This report provides new information on the capacity of the WD to promote NASH in a female preclinical mouse model. The WD promotes obesity & dyslipidemia and all of the major hallmarks of NASH, including hepatosteatosis, inflammation, oxidative stress and fibrosis (Table 1 and Figs 3, 4 and 6). Others have reported that NASH is associated with increases in hepatic abundance of transcripts involved in tissue remodeling, namely apoptosis & autophagy [2, 60, 61], hedgehog & notch signaling [62, 63] and cancer [65, 66]. Female Ldlr -/- fed the WD have increased hepatic abundance of transcripts encoding proteins involved in these same pathways (Figs 5 and 16).

A key feature accompanying tissue remodeling is the change in the type and abundance of tissue lipid. Our studies provide compelling evidence for WD-induced changes in the acyl chain composition of neutral and polar lipids, particularly hepatic membrane lipids. While this analysis is largely a descriptive, it provides insight into possible mechanisms contributing to the onset and progression of NASH. Chief amongst these is the major shift from PUFA-enriched membrane lipids to SFA & MUFA enriched membrane lipids. Likely mechanisms for this change in membrane composition include the induction of membrane remodeling, i.e., the Land’s pathway, through induction of enzymes like LpCat 1, 2 & 4 (Figs 912) and the high substrate availability of SFA & MUFA arising from the diet and disruption of hepatic lipid metabolism. These changes in hepatic lipids have the capacity to affect several regulatory pathways. For example, the increase in hepatic DG containing SFA and MUFA may serve as regulatory ligands controlling protein kinase C subtypes, e.g., PKCε, and tissue insulin sensitivity [109]. The decrease in membrane glycerophospholipids containing PUFA will have effects on membrane fluidity and will affect membrane-associated signaling mechanisms [110] (Fig 16). Compounding these dramatic changes in membrane lipids is the change in the type and abundance of PUFA-derived regulatory oxylipins appearing in the NASH liver. Clearly, the increase in hepatic PGE2 and the ARA-derived oxidative stress marker (8-iso-PGF2α) exacerbates disease progression through induction of inflammatory mechanisms. These changes in hepatic lipid composition are likely major contributors to the onset & progression of WD-induced NASH since supplementing the WD with DHA (at 2% total calories) both restores hepatic C20-22 ω3 PUFA content and attenuates disease severity in prevention and remission studies [29, 31, 103].

In conclusion, the female Ldlr -/- mouse is a suitable preclinical model to examine NAFLD, from benign steatosis to early stage HCC. Our studies go on to establish that the major markers of NASH are strongly associated with major changes in hepatic neutral and polar lipid acyl chain composition, as well as ω3 and ω6 PUFA-derived oxylipins. The outcome of these studies sets the stage for future mechanistic studies.

Supporting information

S1 Fig. Hepatosteatosis in liver of a WD-fed female Ldlr -/- mouse.

Liver of a WD-fed mouse (WD38) was fixed in buffered formalin, sectioned and stained with hematoxylin and eosin and photographed at 400x. Regions representing microsteatosis, macrosteatosis and inflammation, i.e., granulocytes, are marked.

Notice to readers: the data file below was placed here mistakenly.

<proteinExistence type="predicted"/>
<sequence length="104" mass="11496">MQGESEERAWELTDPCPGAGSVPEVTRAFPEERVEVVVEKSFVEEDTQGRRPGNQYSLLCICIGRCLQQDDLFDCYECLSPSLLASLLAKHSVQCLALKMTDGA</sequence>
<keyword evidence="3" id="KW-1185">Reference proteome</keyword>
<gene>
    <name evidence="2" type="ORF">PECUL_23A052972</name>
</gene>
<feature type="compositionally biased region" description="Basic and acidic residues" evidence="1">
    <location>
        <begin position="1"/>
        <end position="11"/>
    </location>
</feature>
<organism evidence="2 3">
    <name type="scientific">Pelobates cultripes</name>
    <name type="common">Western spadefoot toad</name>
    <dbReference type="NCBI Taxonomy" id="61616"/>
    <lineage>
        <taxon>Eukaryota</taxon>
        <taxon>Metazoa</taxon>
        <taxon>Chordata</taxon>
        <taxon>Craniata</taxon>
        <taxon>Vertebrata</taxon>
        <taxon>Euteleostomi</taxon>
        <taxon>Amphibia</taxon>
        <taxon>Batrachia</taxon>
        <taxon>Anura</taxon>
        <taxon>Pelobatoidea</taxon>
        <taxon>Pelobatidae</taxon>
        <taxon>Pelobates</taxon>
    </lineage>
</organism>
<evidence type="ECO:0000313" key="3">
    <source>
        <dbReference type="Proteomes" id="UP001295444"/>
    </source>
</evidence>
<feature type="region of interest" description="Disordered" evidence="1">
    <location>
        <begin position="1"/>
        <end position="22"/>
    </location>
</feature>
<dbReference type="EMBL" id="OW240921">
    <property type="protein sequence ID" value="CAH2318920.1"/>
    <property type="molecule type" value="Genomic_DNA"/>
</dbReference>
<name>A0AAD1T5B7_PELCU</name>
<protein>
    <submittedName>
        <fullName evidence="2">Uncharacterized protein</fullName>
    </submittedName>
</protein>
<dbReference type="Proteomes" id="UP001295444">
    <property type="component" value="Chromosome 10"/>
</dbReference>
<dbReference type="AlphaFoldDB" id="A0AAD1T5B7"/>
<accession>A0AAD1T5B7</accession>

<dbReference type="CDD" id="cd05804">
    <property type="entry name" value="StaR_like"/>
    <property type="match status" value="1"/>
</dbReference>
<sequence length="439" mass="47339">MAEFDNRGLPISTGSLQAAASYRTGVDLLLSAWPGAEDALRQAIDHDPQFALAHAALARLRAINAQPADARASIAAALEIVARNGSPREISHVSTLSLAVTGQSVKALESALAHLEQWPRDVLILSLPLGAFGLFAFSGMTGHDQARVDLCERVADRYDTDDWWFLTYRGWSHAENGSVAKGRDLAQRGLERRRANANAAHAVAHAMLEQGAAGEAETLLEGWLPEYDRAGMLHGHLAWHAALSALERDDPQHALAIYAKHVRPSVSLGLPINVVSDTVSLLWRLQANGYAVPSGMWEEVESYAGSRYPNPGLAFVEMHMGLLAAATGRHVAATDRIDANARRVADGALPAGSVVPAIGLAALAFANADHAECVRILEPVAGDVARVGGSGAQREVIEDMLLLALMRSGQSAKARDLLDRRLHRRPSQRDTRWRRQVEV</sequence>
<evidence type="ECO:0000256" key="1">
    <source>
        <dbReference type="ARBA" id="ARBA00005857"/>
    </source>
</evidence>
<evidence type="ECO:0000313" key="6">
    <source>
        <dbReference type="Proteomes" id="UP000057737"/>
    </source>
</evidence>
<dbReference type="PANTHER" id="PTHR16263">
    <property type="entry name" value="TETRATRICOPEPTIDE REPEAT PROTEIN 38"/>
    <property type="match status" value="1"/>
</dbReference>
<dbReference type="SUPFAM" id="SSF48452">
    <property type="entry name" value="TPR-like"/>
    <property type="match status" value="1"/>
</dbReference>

S2 Fig. Hepatosteatosis and fibrosis in RD- and WD-fed female Ldlr -/- mice.

Livers of a control and a WD-fed mouse (WD38) were fixed in buffered formalin, sectioned and stained with hematoxylin and eosin and photographed at 200x. Liver from the control group (RD46) shows no signs of hepatosteatosis (H & E) or fibrosis (Sirius Red). Liver from the western diet group (WD38) shows extensive hepatosteatosis (H & E) and fibrosis (Sirius Red).


S3 Fig. Principal component analysis (PCA) of lipid changes in the RD46 versus WD38 and WD46 groups.

Data included in this analysis included only lipids quantified by LC/MS that were significantly affected by the WD. Liver lipidomic profiles differ depending on the diet and the duration of the diet. PCA was conducted after log transformation on all statistically significant lipids (q < 0.05) annotated in liver samples from female mice (positive and negative ion modes merged) and with a coefficient of variation < 30%. Each symbol represents an animal. N = 7–8 per group.


S4 Fig. Heat map comparing the oxylipin composition in female Ldlr-/- WD fed mice after 38 and 46 weeks with the RD group.

For each group the average value from 7–8 biological replicates was used. A logarithm data transformation and auto scaling (mean-centered divided by the standard deviation of each variable) were performed in MetaboAnalyst order to produce this visualization map. The represented q-values, accounting for differences between the treatments, were obtained as explain in the Materials and Methods section by using GraphPad Prism v7.03.


S5 Fig. Western diet effects on hepatic expression of enzymes linked to cholesterol metabolism.

Transcript abundance was quantified as described in the Materials and Methods section. Results are expressed as mRNA abundance, Fold Change; mean ± SEM, N = 7–8 samples, *, FDR <0.05 versus the RD46 group. Hmg CoA Red: HMG CoA reductase; Hmg CoA Syn 1: Hmg CoA synthase 1; Fdps: Farnesyl diphosphate synthase; Cyp7α: Cytochrome P450 7α.


S2 Table. Oxylipin standards used for LC/MS analysis.



The authors thank Drs. John W. Newman and Theresa L. Pedersen at the University of California-Davis and Drs. Jaewoo Choi and Jeff Morre at the Oregon State University Mass Spectrometry Center for excellent technical advice.